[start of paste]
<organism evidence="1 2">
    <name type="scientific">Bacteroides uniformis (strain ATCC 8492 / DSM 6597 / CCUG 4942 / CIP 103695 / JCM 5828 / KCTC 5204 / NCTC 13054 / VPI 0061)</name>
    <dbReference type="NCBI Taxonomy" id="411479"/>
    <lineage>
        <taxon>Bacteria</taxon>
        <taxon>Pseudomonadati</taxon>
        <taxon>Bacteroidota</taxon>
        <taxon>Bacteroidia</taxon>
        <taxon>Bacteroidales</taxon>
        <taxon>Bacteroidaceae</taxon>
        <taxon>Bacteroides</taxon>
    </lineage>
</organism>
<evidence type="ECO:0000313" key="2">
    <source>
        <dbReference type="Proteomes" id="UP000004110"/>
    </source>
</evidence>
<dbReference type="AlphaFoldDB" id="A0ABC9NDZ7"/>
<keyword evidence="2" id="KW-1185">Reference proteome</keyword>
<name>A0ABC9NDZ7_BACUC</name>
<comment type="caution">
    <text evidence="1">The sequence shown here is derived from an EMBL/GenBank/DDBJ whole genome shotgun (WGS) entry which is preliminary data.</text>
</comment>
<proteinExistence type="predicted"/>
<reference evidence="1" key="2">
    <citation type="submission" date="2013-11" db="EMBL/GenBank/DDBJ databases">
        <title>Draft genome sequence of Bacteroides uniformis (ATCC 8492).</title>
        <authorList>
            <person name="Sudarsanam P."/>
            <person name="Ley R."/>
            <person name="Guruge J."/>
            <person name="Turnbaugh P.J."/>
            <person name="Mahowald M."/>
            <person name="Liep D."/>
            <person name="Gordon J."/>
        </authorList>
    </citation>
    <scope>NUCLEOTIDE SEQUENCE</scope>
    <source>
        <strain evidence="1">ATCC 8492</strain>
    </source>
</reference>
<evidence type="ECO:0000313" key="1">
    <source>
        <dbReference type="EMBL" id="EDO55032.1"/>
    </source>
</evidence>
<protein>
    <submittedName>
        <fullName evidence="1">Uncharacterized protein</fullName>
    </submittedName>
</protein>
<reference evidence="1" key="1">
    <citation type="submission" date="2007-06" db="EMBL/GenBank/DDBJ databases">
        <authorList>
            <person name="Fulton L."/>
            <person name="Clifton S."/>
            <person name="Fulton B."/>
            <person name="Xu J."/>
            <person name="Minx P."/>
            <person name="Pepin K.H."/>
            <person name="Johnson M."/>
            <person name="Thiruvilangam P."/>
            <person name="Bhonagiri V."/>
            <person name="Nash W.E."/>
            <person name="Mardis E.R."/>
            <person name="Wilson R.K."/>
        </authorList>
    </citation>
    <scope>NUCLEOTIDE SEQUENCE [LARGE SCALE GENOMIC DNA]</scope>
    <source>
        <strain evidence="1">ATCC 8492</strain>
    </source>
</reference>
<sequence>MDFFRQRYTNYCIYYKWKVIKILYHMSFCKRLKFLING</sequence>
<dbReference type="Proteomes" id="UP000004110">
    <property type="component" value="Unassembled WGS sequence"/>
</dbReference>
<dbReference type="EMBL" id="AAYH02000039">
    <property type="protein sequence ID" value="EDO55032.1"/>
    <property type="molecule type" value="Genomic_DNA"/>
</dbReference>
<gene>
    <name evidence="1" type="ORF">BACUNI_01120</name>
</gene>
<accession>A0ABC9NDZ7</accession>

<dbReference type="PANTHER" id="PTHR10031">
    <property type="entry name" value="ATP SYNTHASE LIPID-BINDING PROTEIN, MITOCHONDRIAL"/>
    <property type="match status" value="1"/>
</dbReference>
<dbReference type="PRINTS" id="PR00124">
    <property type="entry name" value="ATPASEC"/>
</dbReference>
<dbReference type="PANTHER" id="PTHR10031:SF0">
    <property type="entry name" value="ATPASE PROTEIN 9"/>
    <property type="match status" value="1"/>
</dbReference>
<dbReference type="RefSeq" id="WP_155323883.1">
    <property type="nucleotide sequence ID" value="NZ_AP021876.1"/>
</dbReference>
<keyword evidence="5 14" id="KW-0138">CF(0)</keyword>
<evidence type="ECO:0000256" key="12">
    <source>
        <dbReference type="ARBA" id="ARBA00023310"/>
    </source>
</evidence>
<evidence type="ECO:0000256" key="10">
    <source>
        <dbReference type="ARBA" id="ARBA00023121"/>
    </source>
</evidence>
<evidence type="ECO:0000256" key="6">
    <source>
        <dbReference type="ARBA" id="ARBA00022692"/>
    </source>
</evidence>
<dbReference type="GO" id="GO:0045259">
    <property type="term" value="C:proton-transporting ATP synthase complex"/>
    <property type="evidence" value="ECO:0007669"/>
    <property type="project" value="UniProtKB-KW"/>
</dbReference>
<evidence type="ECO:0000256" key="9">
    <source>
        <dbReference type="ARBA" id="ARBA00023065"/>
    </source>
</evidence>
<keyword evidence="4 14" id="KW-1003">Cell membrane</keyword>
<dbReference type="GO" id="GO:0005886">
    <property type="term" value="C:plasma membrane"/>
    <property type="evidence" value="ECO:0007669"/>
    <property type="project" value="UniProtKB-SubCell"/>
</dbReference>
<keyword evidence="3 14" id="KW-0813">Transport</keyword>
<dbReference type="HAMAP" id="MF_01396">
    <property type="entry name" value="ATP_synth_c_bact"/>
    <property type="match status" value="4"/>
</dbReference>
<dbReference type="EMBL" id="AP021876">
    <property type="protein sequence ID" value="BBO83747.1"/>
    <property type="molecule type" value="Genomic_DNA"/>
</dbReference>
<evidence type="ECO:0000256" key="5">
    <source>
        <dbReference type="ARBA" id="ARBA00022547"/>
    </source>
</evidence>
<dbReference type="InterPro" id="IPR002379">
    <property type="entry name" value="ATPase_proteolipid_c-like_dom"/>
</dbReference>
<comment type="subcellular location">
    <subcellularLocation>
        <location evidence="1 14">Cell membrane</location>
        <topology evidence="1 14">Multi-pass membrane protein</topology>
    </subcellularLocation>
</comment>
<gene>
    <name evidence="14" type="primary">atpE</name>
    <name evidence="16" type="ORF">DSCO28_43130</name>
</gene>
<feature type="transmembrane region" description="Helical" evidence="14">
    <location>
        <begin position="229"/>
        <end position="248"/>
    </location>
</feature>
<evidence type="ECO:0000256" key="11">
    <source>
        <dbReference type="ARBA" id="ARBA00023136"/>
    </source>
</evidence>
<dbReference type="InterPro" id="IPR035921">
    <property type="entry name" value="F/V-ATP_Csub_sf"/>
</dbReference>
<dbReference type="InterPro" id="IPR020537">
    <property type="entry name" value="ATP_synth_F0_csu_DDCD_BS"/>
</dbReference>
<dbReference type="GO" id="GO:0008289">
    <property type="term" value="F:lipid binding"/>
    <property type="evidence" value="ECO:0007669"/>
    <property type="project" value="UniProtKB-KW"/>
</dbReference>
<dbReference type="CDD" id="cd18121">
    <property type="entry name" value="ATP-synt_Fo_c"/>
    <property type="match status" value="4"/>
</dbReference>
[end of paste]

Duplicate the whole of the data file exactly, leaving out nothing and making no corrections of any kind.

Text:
<organism evidence="1 2">
    <name type="scientific">Bacteroides uniformis (strain ATCC 8492 / DSM 6597 / CCUG 4942 / CIP 103695 / JCM 5828 / KCTC 5204 / NCTC 13054 / VPI 0061)</name>
    <dbReference type="NCBI Taxonomy" id="411479"/>
    <lineage>
        <taxon>Bacteria</taxon>
        <taxon>Pseudomonadati</taxon>
        <taxon>Bacteroidota</taxon>
        <taxon>Bacteroidia</taxon>
        <taxon>Bacteroidales</taxon>
        <taxon>Bacteroidaceae</taxon>
        <taxon>Bacteroides</taxon>
    </lineage>
</organism>
<evidence type="ECO:0000313" key="2">
    <source>
        <dbReference type="Proteomes" id="UP000004110"/>
    </source>
</evidence>
<dbReference type="AlphaFoldDB" id="A0ABC9NDZ7"/>
<keyword evidence="2" id="KW-1185">Reference proteome</keyword>
<name>A0ABC9NDZ7_BACUC</name>
<comment type="caution">
    <text evidence="1">The sequence shown here is derived from an EMBL/GenBank/DDBJ whole genome shotgun (WGS) entry which is preliminary data.</text>
</comment>
<proteinExistence type="predicted"/>
<reference evidence="1" key="2">
    <citation type="submission" date="2013-11" db="EMBL/GenBank/DDBJ databases">
        <title>Draft genome sequence of Bacteroides uniformis (ATCC 8492).</title>
        <authorList>
            <person name="Sudarsanam P."/>
            <person name="Ley R."/>
            <person name="Guruge J."/>
            <person name="Turnbaugh P.J."/>
            <person name="Mahowald M."/>
            <person name="Liep D."/>
            <person name="Gordon J."/>
        </authorList>
    </citation>
    <scope>NUCLEOTIDE SEQUENCE</scope>
    <source>
        <strain evidence="1">ATCC 8492</strain>
    </source>
</reference>
<evidence type="ECO:0000313" key="1">
    <source>
        <dbReference type="EMBL" id="EDO55032.1"/>
    </source>
</evidence>
<protein>
    <submittedName>
        <fullName evidence="1">Uncharacterized protein</fullName>
    </submittedName>
</protein>
<reference evidence="1" key="1">
    <citation type="submission" date="2007-06" db="EMBL/GenBank/DDBJ databases">
        <authorList>
            <person name="Fulton L."/>
            <person name="Clifton S."/>
            <person name="Fulton B."/>
            <person name="Xu J."/>
            <person name="Minx P."/>
            <person name="Pepin K.H."/>
            <person name="Johnson M."/>
            <person name="Thiruvilangam P."/>
            <person name="Bhonagiri V."/>
            <person name="Nash W.E."/>
            <person name="Mardis E.R."/>
            <person name="Wilson R.K."/>
        </authorList>
    </citation>
    <scope>NUCLEOTIDE SEQUENCE [LARGE SCALE GENOMIC DNA]</scope>
    <source>
        <strain evidence="1">ATCC 8492</strain>
    </source>
</reference>
<sequence>MDFFRQRYTNYCIYYKWKVIKILYHMSFCKRLKFLING</sequence>
<dbReference type="Proteomes" id="UP000004110">
    <property type="component" value="Unassembled WGS sequence"/>
</dbReference>
<dbReference type="EMBL" id="AAYH02000039">
    <property type="protein sequence ID" value="EDO55032.1"/>
    <property type="molecule type" value="Genomic_DNA"/>
</dbReference>
<gene>
    <name evidence="1" type="ORF">BACUNI_01120</name>
</gene>
<accession>A0ABC9NDZ7</accession>

<dbReference type="PANTHER" id="PTHR10031">
    <property type="entry name" value="ATP SYNTHASE LIPID-BINDING PROTEIN, MITOCHONDRIAL"/>
    <property type="match status" value="1"/>
</dbReference>
<dbReference type="PRINTS" id="PR00124">
    <property type="entry name" value="ATPASEC"/>
</dbReference>
<dbReference type="PANTHER" id="PTHR10031:SF0">
    <property type="entry name" value="ATPASE PROTEIN 9"/>
    <property type="match status" value="1"/>
</dbReference>
<dbReference type="RefSeq" id="WP_155323883.1">
    <property type="nucleotide sequence ID" value="NZ_AP021876.1"/>
</dbReference>
<keyword evidence="5 14" id="KW-0138">CF(0)</keyword>
<evidence type="ECO:0000256" key="12">
    <source>
        <dbReference type="ARBA" id="ARBA00023310"/>
    </source>
</evidence>
<evidence type="ECO:0000256" key="10">
    <source>
        <dbReference type="ARBA" id="ARBA00023121"/>
    </source>
</evidence>
<evidence type="ECO:0000256" key="6">
    <source>
        <dbReference type="ARBA" id="ARBA00022692"/>
    </source>
</evidence>
<dbReference type="GO" id="GO:0045259">
    <property type="term" value="C:proton-transporting ATP synthase complex"/>
    <property type="evidence" value="ECO:0007669"/>
    <property type="project" value="UniProtKB-KW"/>
</dbReference>
<evidence type="ECO:0000256" key="9">
    <source>
        <dbReference type="ARBA" id="ARBA00023065"/>
    </source>
</evidence>
<keyword evidence="4 14" id="KW-1003">Cell membrane</keyword>
<dbReference type="GO" id="GO:0005886">
    <property type="term" value="C:plasma membrane"/>
    <property type="evidence" value="ECO:0007669"/>
    <property type="project" value="UniProtKB-SubCell"/>
</dbReference>
<keyword evidence="3 14" id="KW-0813">Transport</keyword>
<dbReference type="HAMAP" id="MF_01396">
    <property type="entry name" value="ATP_synth_c_bact"/>
    <property type="match status" value="4"/>
</dbReference>
<dbReference type="EMBL" id="AP021876">
    <property type="protein sequence ID" value="BBO83747.1"/>
    <property type="molecule type" value="Genomic_DNA"/>
</dbReference>
<evidence type="ECO:0000256" key="5">
    <source>
        <dbReference type="ARBA" id="ARBA00022547"/>
    </source>
</evidence>
<dbReference type="InterPro" id="IPR002379">
    <property type="entry name" value="ATPase_proteolipid_c-like_dom"/>
</dbReference>
<comment type="subcellular location">
    <subcellularLocation>
        <location evidence="1 14">Cell membrane</location>
        <topology evidence="1 14">Multi-pass membrane protein</topology>
    </subcellularLocation>
</comment>
<gene>
    <name evidence="14" type="primary">atpE</name>
    <name evidence="16" type="ORF">DSCO28_43130</name>
</gene>
<feature type="transmembrane region" description="Helical" evidence="14">
    <location>
        <begin position="229"/>
        <end position="248"/>
    </location>
</feature>
<evidence type="ECO:0000256" key="11">
    <source>
        <dbReference type="ARBA" id="ARBA00023136"/>
    </source>
</evidence>
<dbReference type="InterPro" id="IPR035921">
    <property type="entry name" value="F/V-ATP_Csub_sf"/>
</dbReference>
<dbReference type="InterPro" id="IPR020537">
    <property type="entry name" value="ATP_synth_F0_csu_DDCD_BS"/>
</dbReference>
<dbReference type="GO" id="GO:0008289">
    <property type="term" value="F:lipid binding"/>
    <property type="evidence" value="ECO:0007669"/>
    <property type="project" value="UniProtKB-KW"/>
</dbReference>
<dbReference type="CDD" id="cd18121">
    <property type="entry name" value="ATP-synt_Fo_c"/>
    <property type="match status" value="4"/>
</dbReference>